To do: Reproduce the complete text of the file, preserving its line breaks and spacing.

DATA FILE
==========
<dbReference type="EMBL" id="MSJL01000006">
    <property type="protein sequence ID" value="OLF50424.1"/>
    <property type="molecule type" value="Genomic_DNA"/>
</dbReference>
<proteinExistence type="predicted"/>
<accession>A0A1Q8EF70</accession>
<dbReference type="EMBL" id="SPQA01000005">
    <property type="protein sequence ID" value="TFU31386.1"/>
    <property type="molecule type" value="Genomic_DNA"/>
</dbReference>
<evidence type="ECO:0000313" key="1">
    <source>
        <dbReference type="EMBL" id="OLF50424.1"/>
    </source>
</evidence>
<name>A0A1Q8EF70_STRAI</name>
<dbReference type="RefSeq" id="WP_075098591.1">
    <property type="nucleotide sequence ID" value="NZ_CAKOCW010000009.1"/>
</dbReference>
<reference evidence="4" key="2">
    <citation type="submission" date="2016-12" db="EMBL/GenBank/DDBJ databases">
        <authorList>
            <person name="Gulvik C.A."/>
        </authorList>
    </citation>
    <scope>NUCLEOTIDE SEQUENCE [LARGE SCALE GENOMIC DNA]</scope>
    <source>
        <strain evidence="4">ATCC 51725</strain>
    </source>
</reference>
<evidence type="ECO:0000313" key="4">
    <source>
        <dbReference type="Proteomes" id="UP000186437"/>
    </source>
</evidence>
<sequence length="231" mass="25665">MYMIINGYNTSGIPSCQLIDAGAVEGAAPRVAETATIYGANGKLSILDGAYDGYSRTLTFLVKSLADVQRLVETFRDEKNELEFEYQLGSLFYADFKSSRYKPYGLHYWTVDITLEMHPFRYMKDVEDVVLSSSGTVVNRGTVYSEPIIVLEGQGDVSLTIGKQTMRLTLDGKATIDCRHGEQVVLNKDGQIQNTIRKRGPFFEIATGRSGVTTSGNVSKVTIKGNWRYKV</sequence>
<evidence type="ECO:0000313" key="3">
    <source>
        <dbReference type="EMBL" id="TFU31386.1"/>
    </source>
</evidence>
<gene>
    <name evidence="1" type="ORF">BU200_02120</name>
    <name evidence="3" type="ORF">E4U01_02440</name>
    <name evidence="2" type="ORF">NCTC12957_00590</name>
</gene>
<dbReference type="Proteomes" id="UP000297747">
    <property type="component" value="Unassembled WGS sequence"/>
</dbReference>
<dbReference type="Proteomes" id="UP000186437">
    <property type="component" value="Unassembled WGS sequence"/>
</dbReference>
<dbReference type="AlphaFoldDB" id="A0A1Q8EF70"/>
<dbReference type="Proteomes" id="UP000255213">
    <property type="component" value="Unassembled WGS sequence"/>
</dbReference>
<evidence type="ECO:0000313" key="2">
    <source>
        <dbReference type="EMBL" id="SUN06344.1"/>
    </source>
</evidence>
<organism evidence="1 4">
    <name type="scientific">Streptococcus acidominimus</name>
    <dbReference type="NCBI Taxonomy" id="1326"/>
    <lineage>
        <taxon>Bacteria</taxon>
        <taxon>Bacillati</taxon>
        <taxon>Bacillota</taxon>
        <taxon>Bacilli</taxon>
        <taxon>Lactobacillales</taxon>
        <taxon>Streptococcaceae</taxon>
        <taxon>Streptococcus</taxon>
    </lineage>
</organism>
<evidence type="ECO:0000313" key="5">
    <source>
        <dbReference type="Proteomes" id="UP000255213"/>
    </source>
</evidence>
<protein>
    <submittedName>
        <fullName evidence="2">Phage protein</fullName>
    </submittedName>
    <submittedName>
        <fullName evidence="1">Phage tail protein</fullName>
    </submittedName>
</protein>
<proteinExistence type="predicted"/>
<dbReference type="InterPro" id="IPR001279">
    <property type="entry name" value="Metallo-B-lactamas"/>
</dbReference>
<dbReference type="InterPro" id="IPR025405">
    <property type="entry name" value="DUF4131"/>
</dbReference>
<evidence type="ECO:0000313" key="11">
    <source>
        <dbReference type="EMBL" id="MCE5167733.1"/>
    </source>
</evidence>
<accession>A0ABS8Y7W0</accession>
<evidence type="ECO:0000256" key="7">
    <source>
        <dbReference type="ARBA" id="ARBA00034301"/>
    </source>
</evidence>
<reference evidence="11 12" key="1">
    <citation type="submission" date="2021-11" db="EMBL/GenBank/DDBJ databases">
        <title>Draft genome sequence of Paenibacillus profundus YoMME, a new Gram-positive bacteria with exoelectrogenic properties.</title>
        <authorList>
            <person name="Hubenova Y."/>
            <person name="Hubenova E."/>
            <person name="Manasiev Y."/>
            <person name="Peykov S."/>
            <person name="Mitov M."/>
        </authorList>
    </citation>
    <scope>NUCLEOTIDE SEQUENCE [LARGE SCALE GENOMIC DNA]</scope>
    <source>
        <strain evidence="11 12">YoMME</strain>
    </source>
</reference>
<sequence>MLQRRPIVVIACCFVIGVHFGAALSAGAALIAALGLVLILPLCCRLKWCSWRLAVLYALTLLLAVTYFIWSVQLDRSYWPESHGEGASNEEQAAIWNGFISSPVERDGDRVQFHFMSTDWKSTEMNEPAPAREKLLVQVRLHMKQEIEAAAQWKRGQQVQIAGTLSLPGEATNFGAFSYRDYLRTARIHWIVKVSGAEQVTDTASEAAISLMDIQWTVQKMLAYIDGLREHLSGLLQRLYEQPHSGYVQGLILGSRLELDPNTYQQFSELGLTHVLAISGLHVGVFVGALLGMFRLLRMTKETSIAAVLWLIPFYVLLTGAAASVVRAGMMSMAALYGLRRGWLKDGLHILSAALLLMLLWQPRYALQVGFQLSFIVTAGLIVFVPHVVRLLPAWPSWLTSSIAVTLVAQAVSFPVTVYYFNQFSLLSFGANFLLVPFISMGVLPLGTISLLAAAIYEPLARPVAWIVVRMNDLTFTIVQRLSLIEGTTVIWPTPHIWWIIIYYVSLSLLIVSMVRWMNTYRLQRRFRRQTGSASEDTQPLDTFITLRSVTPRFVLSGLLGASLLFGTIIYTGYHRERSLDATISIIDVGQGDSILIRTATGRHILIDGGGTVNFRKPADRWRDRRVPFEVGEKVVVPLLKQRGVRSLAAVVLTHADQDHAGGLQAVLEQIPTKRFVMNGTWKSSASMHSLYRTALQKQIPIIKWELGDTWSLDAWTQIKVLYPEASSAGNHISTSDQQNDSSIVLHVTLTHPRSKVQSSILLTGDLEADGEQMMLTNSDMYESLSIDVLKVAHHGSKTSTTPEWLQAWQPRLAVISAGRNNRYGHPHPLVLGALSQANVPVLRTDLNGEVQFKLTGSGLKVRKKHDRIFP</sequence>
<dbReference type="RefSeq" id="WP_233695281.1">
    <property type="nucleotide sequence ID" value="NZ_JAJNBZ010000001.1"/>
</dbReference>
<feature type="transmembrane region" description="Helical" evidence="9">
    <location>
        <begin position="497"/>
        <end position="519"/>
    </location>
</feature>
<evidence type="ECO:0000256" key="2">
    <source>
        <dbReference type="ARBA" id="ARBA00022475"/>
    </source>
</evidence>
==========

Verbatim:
<dbReference type="EMBL" id="MSJL01000006">
    <property type="protein sequence ID" value="OLF50424.1"/>
    <property type="molecule type" value="Genomic_DNA"/>
</dbReference>
<proteinExistence type="predicted"/>
<accession>A0A1Q8EF70</accession>
<dbReference type="EMBL" id="SPQA01000005">
    <property type="protein sequence ID" value="TFU31386.1"/>
    <property type="molecule type" value="Genomic_DNA"/>
</dbReference>
<evidence type="ECO:0000313" key="1">
    <source>
        <dbReference type="EMBL" id="OLF50424.1"/>
    </source>
</evidence>
<name>A0A1Q8EF70_STRAI</name>
<dbReference type="RefSeq" id="WP_075098591.1">
    <property type="nucleotide sequence ID" value="NZ_CAKOCW010000009.1"/>
</dbReference>
<reference evidence="4" key="2">
    <citation type="submission" date="2016-12" db="EMBL/GenBank/DDBJ databases">
        <authorList>
            <person name="Gulvik C.A."/>
        </authorList>
    </citation>
    <scope>NUCLEOTIDE SEQUENCE [LARGE SCALE GENOMIC DNA]</scope>
    <source>
        <strain evidence="4">ATCC 51725</strain>
    </source>
</reference>
<evidence type="ECO:0000313" key="4">
    <source>
        <dbReference type="Proteomes" id="UP000186437"/>
    </source>
</evidence>
<sequence length="231" mass="25665">MYMIINGYNTSGIPSCQLIDAGAVEGAAPRVAETATIYGANGKLSILDGAYDGYSRTLTFLVKSLADVQRLVETFRDEKNELEFEYQLGSLFYADFKSSRYKPYGLHYWTVDITLEMHPFRYMKDVEDVVLSSSGTVVNRGTVYSEPIIVLEGQGDVSLTIGKQTMRLTLDGKATIDCRHGEQVVLNKDGQIQNTIRKRGPFFEIATGRSGVTTSGNVSKVTIKGNWRYKV</sequence>
<evidence type="ECO:0000313" key="3">
    <source>
        <dbReference type="EMBL" id="TFU31386.1"/>
    </source>
</evidence>
<gene>
    <name evidence="1" type="ORF">BU200_02120</name>
    <name evidence="3" type="ORF">E4U01_02440</name>
    <name evidence="2" type="ORF">NCTC12957_00590</name>
</gene>
<dbReference type="Proteomes" id="UP000297747">
    <property type="component" value="Unassembled WGS sequence"/>
</dbReference>
<dbReference type="Proteomes" id="UP000186437">
    <property type="component" value="Unassembled WGS sequence"/>
</dbReference>
<dbReference type="AlphaFoldDB" id="A0A1Q8EF70"/>
<dbReference type="Proteomes" id="UP000255213">
    <property type="component" value="Unassembled WGS sequence"/>
</dbReference>
<evidence type="ECO:0000313" key="2">
    <source>
        <dbReference type="EMBL" id="SUN06344.1"/>
    </source>
</evidence>
<organism evidence="1 4">
    <name type="scientific">Streptococcus acidominimus</name>
    <dbReference type="NCBI Taxonomy" id="1326"/>
    <lineage>
        <taxon>Bacteria</taxon>
        <taxon>Bacillati</taxon>
        <taxon>Bacillota</taxon>
        <taxon>Bacilli</taxon>
        <taxon>Lactobacillales</taxon>
        <taxon>Streptococcaceae</taxon>
        <taxon>Streptococcus</taxon>
    </lineage>
</organism>
<evidence type="ECO:0000313" key="5">
    <source>
        <dbReference type="Proteomes" id="UP000255213"/>
    </source>
</evidence>
<protein>
    <submittedName>
        <fullName evidence="2">Phage protein</fullName>
    </submittedName>
    <submittedName>
        <fullName evidence="1">Phage tail protein</fullName>
    </submittedName>
</protein>
<proteinExistence type="predicted"/>
<dbReference type="InterPro" id="IPR001279">
    <property type="entry name" value="Metallo-B-lactamas"/>
</dbReference>
<dbReference type="InterPro" id="IPR025405">
    <property type="entry name" value="DUF4131"/>
</dbReference>
<evidence type="ECO:0000313" key="11">
    <source>
        <dbReference type="EMBL" id="MCE5167733.1"/>
    </source>
</evidence>
<accession>A0ABS8Y7W0</accession>
<evidence type="ECO:0000256" key="7">
    <source>
        <dbReference type="ARBA" id="ARBA00034301"/>
    </source>
</evidence>
<reference evidence="11 12" key="1">
    <citation type="submission" date="2021-11" db="EMBL/GenBank/DDBJ databases">
        <title>Draft genome sequence of Paenibacillus profundus YoMME, a new Gram-positive bacteria with exoelectrogenic properties.</title>
        <authorList>
            <person name="Hubenova Y."/>
            <person name="Hubenova E."/>
            <person name="Manasiev Y."/>
            <person name="Peykov S."/>
            <person name="Mitov M."/>
        </authorList>
    </citation>
    <scope>NUCLEOTIDE SEQUENCE [LARGE SCALE GENOMIC DNA]</scope>
    <source>
        <strain evidence="11 12">YoMME</strain>
    </source>
</reference>
<sequence>MLQRRPIVVIACCFVIGVHFGAALSAGAALIAALGLVLILPLCCRLKWCSWRLAVLYALTLLLAVTYFIWSVQLDRSYWPESHGEGASNEEQAAIWNGFISSPVERDGDRVQFHFMSTDWKSTEMNEPAPAREKLLVQVRLHMKQEIEAAAQWKRGQQVQIAGTLSLPGEATNFGAFSYRDYLRTARIHWIVKVSGAEQVTDTASEAAISLMDIQWTVQKMLAYIDGLREHLSGLLQRLYEQPHSGYVQGLILGSRLELDPNTYQQFSELGLTHVLAISGLHVGVFVGALLGMFRLLRMTKETSIAAVLWLIPFYVLLTGAAASVVRAGMMSMAALYGLRRGWLKDGLHILSAALLLMLLWQPRYALQVGFQLSFIVTAGLIVFVPHVVRLLPAWPSWLTSSIAVTLVAQAVSFPVTVYYFNQFSLLSFGANFLLVPFISMGVLPLGTISLLAAAIYEPLARPVAWIVVRMNDLTFTIVQRLSLIEGTTVIWPTPHIWWIIIYYVSLSLLIVSMVRWMNTYRLQRRFRRQTGSASEDTQPLDTFITLRSVTPRFVLSGLLGASLLFGTIIYTGYHRERSLDATISIIDVGQGDSILIRTATGRHILIDGGGTVNFRKPADRWRDRRVPFEVGEKVVVPLLKQRGVRSLAAVVLTHADQDHAGGLQAVLEQIPTKRFVMNGTWKSSASMHSLYRTALQKQIPIIKWELGDTWSLDAWTQIKVLYPEASSAGNHISTSDQQNDSSIVLHVTLTHPRSKVQSSILLTGDLEADGEQMMLTNSDMYESLSIDVLKVAHHGSKTSTTPEWLQAWQPRLAVISAGRNNRYGHPHPLVLGALSQANVPVLRTDLNGEVQFKLTGSGLKVRKKHDRIFP</sequence>
<dbReference type="RefSeq" id="WP_233695281.1">
    <property type="nucleotide sequence ID" value="NZ_JAJNBZ010000001.1"/>
</dbReference>
<feature type="transmembrane region" description="Helical" evidence="9">
    <location>
        <begin position="497"/>
        <end position="519"/>
    </location>
</feature>
<evidence type="ECO:0000256" key="2">
    <source>
        <dbReference type="ARBA" id="ARBA00022475"/>
    </source>
</evidence>